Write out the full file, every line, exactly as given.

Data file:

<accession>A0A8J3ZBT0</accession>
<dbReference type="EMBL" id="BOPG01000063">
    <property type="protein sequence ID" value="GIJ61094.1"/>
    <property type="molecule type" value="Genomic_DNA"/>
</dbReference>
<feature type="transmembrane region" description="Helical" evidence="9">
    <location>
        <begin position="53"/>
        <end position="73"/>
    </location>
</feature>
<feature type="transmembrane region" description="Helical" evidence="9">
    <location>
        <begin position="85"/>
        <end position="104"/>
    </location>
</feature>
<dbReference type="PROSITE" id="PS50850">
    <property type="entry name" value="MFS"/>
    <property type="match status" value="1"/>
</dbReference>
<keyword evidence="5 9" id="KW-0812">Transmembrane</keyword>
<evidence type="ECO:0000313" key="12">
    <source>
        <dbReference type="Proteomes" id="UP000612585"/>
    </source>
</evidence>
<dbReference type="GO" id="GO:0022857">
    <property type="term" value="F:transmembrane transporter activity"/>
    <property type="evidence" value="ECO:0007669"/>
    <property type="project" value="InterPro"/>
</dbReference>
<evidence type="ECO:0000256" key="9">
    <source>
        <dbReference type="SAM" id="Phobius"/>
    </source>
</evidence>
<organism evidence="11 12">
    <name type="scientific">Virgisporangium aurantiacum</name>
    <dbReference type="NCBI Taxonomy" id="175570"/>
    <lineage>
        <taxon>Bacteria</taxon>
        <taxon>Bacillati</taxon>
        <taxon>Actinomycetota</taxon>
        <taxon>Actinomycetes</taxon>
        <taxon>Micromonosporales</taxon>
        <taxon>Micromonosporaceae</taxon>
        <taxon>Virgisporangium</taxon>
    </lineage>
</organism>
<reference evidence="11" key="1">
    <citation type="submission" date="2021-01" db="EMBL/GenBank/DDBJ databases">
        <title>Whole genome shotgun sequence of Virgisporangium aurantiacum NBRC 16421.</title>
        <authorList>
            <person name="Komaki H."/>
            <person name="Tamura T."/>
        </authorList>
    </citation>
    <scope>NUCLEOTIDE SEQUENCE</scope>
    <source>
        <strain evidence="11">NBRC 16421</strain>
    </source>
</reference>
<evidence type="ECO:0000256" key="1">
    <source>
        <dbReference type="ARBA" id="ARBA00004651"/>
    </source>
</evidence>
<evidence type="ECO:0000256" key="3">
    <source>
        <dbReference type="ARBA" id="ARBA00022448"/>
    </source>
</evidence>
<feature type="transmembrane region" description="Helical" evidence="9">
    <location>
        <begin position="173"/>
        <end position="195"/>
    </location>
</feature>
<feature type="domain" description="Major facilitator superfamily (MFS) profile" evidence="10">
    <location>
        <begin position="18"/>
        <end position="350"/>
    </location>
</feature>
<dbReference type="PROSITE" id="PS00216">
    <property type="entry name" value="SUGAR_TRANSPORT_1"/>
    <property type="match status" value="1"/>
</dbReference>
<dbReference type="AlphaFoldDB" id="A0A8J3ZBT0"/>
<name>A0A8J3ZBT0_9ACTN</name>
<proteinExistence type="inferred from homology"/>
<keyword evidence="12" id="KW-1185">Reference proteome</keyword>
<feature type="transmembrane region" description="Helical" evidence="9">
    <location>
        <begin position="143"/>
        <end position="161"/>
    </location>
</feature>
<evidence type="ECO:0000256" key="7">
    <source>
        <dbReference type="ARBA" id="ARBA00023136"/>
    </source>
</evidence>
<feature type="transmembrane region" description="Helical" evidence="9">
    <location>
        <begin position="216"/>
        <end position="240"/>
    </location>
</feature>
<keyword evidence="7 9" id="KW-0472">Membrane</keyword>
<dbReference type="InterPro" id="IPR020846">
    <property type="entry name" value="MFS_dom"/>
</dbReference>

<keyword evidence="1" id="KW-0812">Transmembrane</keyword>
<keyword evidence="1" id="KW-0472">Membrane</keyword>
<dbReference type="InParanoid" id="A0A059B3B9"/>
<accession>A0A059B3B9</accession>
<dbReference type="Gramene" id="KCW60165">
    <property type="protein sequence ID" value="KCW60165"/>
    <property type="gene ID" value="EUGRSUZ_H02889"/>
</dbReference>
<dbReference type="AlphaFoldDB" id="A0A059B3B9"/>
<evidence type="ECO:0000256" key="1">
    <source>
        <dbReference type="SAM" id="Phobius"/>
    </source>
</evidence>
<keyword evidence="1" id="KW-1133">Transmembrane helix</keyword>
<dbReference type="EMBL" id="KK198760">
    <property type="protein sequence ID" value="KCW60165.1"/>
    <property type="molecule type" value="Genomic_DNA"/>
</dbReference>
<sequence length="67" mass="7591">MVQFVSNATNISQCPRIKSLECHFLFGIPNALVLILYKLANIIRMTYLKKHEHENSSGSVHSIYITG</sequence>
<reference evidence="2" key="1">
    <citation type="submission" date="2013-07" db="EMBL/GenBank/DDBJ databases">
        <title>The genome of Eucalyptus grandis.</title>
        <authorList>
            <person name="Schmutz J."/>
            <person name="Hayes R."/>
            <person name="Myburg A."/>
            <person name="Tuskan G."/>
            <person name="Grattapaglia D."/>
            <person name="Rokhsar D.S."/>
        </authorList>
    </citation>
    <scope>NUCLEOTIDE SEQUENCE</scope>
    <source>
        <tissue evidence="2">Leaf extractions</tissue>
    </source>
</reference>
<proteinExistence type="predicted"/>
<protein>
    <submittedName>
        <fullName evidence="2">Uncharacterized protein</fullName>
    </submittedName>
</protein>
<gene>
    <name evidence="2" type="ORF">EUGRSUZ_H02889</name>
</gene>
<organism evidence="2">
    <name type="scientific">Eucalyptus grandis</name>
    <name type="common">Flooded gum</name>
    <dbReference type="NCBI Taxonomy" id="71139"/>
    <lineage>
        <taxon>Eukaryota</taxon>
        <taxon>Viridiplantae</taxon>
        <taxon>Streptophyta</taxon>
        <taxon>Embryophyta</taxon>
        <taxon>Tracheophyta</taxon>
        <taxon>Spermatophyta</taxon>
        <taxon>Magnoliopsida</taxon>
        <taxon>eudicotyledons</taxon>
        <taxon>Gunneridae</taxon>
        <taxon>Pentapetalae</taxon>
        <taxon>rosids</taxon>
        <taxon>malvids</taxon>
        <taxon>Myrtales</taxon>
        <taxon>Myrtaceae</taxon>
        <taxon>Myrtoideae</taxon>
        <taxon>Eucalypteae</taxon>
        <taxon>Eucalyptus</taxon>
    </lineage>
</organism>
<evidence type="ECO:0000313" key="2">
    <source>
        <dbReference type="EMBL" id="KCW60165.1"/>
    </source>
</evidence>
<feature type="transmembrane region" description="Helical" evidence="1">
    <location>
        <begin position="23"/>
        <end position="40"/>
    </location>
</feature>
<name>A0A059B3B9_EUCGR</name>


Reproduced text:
<accession>A0A8J3ZBT0</accession>
<dbReference type="EMBL" id="BOPG01000063">
    <property type="protein sequence ID" value="GIJ61094.1"/>
    <property type="molecule type" value="Genomic_DNA"/>
</dbReference>
<feature type="transmembrane region" description="Helical" evidence="9">
    <location>
        <begin position="53"/>
        <end position="73"/>
    </location>
</feature>
<feature type="transmembrane region" description="Helical" evidence="9">
    <location>
        <begin position="85"/>
        <end position="104"/>
    </location>
</feature>
<dbReference type="PROSITE" id="PS50850">
    <property type="entry name" value="MFS"/>
    <property type="match status" value="1"/>
</dbReference>
<keyword evidence="5 9" id="KW-0812">Transmembrane</keyword>
<evidence type="ECO:0000313" key="12">
    <source>
        <dbReference type="Proteomes" id="UP000612585"/>
    </source>
</evidence>
<dbReference type="GO" id="GO:0022857">
    <property type="term" value="F:transmembrane transporter activity"/>
    <property type="evidence" value="ECO:0007669"/>
    <property type="project" value="InterPro"/>
</dbReference>
<evidence type="ECO:0000256" key="9">
    <source>
        <dbReference type="SAM" id="Phobius"/>
    </source>
</evidence>
<organism evidence="11 12">
    <name type="scientific">Virgisporangium aurantiacum</name>
    <dbReference type="NCBI Taxonomy" id="175570"/>
    <lineage>
        <taxon>Bacteria</taxon>
        <taxon>Bacillati</taxon>
        <taxon>Actinomycetota</taxon>
        <taxon>Actinomycetes</taxon>
        <taxon>Micromonosporales</taxon>
        <taxon>Micromonosporaceae</taxon>
        <taxon>Virgisporangium</taxon>
    </lineage>
</organism>
<reference evidence="11" key="1">
    <citation type="submission" date="2021-01" db="EMBL/GenBank/DDBJ databases">
        <title>Whole genome shotgun sequence of Virgisporangium aurantiacum NBRC 16421.</title>
        <authorList>
            <person name="Komaki H."/>
            <person name="Tamura T."/>
        </authorList>
    </citation>
    <scope>NUCLEOTIDE SEQUENCE</scope>
    <source>
        <strain evidence="11">NBRC 16421</strain>
    </source>
</reference>
<evidence type="ECO:0000256" key="1">
    <source>
        <dbReference type="ARBA" id="ARBA00004651"/>
    </source>
</evidence>
<evidence type="ECO:0000256" key="3">
    <source>
        <dbReference type="ARBA" id="ARBA00022448"/>
    </source>
</evidence>
<feature type="transmembrane region" description="Helical" evidence="9">
    <location>
        <begin position="173"/>
        <end position="195"/>
    </location>
</feature>
<feature type="domain" description="Major facilitator superfamily (MFS) profile" evidence="10">
    <location>
        <begin position="18"/>
        <end position="350"/>
    </location>
</feature>
<dbReference type="PROSITE" id="PS00216">
    <property type="entry name" value="SUGAR_TRANSPORT_1"/>
    <property type="match status" value="1"/>
</dbReference>
<dbReference type="AlphaFoldDB" id="A0A8J3ZBT0"/>
<name>A0A8J3ZBT0_9ACTN</name>
<proteinExistence type="inferred from homology"/>
<keyword evidence="12" id="KW-1185">Reference proteome</keyword>
<feature type="transmembrane region" description="Helical" evidence="9">
    <location>
        <begin position="143"/>
        <end position="161"/>
    </location>
</feature>
<evidence type="ECO:0000256" key="7">
    <source>
        <dbReference type="ARBA" id="ARBA00023136"/>
    </source>
</evidence>
<feature type="transmembrane region" description="Helical" evidence="9">
    <location>
        <begin position="216"/>
        <end position="240"/>
    </location>
</feature>
<keyword evidence="7 9" id="KW-0472">Membrane</keyword>
<dbReference type="InterPro" id="IPR020846">
    <property type="entry name" value="MFS_dom"/>
</dbReference>

<keyword evidence="1" id="KW-0812">Transmembrane</keyword>
<keyword evidence="1" id="KW-0472">Membrane</keyword>
<dbReference type="InParanoid" id="A0A059B3B9"/>
<accession>A0A059B3B9</accession>
<dbReference type="Gramene" id="KCW60165">
    <property type="protein sequence ID" value="KCW60165"/>
    <property type="gene ID" value="EUGRSUZ_H02889"/>
</dbReference>
<dbReference type="AlphaFoldDB" id="A0A059B3B9"/>
<evidence type="ECO:0000256" key="1">
    <source>
        <dbReference type="SAM" id="Phobius"/>
    </source>
</evidence>
<keyword evidence="1" id="KW-1133">Transmembrane helix</keyword>
<dbReference type="EMBL" id="KK198760">
    <property type="protein sequence ID" value="KCW60165.1"/>
    <property type="molecule type" value="Genomic_DNA"/>
</dbReference>
<sequence length="67" mass="7591">MVQFVSNATNISQCPRIKSLECHFLFGIPNALVLILYKLANIIRMTYLKKHEHENSSGSVHSIYITG</sequence>
<reference evidence="2" key="1">
    <citation type="submission" date="2013-07" db="EMBL/GenBank/DDBJ databases">
        <title>The genome of Eucalyptus grandis.</title>
        <authorList>
            <person name="Schmutz J."/>
            <person name="Hayes R."/>
            <person name="Myburg A."/>
            <person name="Tuskan G."/>
            <person name="Grattapaglia D."/>
            <person name="Rokhsar D.S."/>
        </authorList>
    </citation>
    <scope>NUCLEOTIDE SEQUENCE</scope>
    <source>
        <tissue evidence="2">Leaf extractions</tissue>
    </source>
</reference>
<proteinExistence type="predicted"/>
<protein>
    <submittedName>
        <fullName evidence="2">Uncharacterized protein</fullName>
    </submittedName>
</protein>
<gene>
    <name evidence="2" type="ORF">EUGRSUZ_H02889</name>
</gene>
<organism evidence="2">
    <name type="scientific">Eucalyptus grandis</name>
    <name type="common">Flooded gum</name>
    <dbReference type="NCBI Taxonomy" id="71139"/>
    <lineage>
        <taxon>Eukaryota</taxon>
        <taxon>Viridiplantae</taxon>
        <taxon>Streptophyta</taxon>
        <taxon>Embryophyta</taxon>
        <taxon>Tracheophyta</taxon>
        <taxon>Spermatophyta</taxon>
        <taxon>Magnoliopsida</taxon>
        <taxon>eudicotyledons</taxon>
        <taxon>Gunneridae</taxon>
        <taxon>Pentapetalae</taxon>
        <taxon>rosids</taxon>
        <taxon>malvids</taxon>
        <taxon>Myrtales</taxon>
        <taxon>Myrtaceae</taxon>
        <taxon>Myrtoideae</taxon>
        <taxon>Eucalypteae</taxon>
        <taxon>Eucalyptus</taxon>
    </lineage>
</organism>
<evidence type="ECO:0000313" key="2">
    <source>
        <dbReference type="EMBL" id="KCW60165.1"/>
    </source>
</evidence>
<feature type="transmembrane region" description="Helical" evidence="1">
    <location>
        <begin position="23"/>
        <end position="40"/>
    </location>
</feature>
<name>A0A059B3B9_EUCGR</name>